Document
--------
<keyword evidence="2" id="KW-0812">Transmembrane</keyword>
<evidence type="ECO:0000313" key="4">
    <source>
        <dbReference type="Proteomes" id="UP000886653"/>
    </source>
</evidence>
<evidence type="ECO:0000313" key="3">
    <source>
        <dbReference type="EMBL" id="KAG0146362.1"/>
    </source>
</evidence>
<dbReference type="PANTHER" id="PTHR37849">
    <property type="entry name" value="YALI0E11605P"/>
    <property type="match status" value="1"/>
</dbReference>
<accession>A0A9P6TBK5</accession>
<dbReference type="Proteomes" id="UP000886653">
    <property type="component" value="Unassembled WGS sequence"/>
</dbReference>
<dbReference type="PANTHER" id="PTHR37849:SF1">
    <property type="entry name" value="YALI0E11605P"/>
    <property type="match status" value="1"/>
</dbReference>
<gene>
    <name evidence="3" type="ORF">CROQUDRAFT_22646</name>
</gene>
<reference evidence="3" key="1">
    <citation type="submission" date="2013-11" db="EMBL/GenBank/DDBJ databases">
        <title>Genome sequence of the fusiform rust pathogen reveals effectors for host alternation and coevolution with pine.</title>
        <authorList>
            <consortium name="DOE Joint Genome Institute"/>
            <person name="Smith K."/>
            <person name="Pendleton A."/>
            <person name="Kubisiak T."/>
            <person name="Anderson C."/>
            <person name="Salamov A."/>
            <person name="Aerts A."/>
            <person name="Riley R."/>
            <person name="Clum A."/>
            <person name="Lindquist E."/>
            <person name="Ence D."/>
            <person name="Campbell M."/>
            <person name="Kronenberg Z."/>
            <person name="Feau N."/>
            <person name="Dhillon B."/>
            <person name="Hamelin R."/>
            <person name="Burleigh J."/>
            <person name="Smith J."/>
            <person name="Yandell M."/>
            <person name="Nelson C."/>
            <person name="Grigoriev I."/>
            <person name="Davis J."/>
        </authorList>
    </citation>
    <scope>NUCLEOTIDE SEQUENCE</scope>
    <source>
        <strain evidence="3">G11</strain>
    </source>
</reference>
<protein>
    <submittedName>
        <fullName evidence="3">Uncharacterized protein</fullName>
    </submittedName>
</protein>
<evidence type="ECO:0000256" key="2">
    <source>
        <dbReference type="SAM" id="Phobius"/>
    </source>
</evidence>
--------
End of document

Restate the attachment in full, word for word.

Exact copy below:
<keyword evidence="2" id="KW-0812">Transmembrane</keyword>
<evidence type="ECO:0000313" key="4">
    <source>
        <dbReference type="Proteomes" id="UP000886653"/>
    </source>
</evidence>
<evidence type="ECO:0000313" key="3">
    <source>
        <dbReference type="EMBL" id="KAG0146362.1"/>
    </source>
</evidence>
<dbReference type="PANTHER" id="PTHR37849">
    <property type="entry name" value="YALI0E11605P"/>
    <property type="match status" value="1"/>
</dbReference>
<accession>A0A9P6TBK5</accession>
<dbReference type="Proteomes" id="UP000886653">
    <property type="component" value="Unassembled WGS sequence"/>
</dbReference>
<dbReference type="PANTHER" id="PTHR37849:SF1">
    <property type="entry name" value="YALI0E11605P"/>
    <property type="match status" value="1"/>
</dbReference>
<gene>
    <name evidence="3" type="ORF">CROQUDRAFT_22646</name>
</gene>
<reference evidence="3" key="1">
    <citation type="submission" date="2013-11" db="EMBL/GenBank/DDBJ databases">
        <title>Genome sequence of the fusiform rust pathogen reveals effectors for host alternation and coevolution with pine.</title>
        <authorList>
            <consortium name="DOE Joint Genome Institute"/>
            <person name="Smith K."/>
            <person name="Pendleton A."/>
            <person name="Kubisiak T."/>
            <person name="Anderson C."/>
            <person name="Salamov A."/>
            <person name="Aerts A."/>
            <person name="Riley R."/>
            <person name="Clum A."/>
            <person name="Lindquist E."/>
            <person name="Ence D."/>
            <person name="Campbell M."/>
            <person name="Kronenberg Z."/>
            <person name="Feau N."/>
            <person name="Dhillon B."/>
            <person name="Hamelin R."/>
            <person name="Burleigh J."/>
            <person name="Smith J."/>
            <person name="Yandell M."/>
            <person name="Nelson C."/>
            <person name="Grigoriev I."/>
            <person name="Davis J."/>
        </authorList>
    </citation>
    <scope>NUCLEOTIDE SEQUENCE</scope>
    <source>
        <strain evidence="3">G11</strain>
    </source>
</reference>
<protein>
    <submittedName>
        <fullName evidence="3">Uncharacterized protein</fullName>
    </submittedName>
</protein>
<evidence type="ECO:0000256" key="2">
    <source>
        <dbReference type="SAM" id="Phobius"/>
    </source>
</evidence>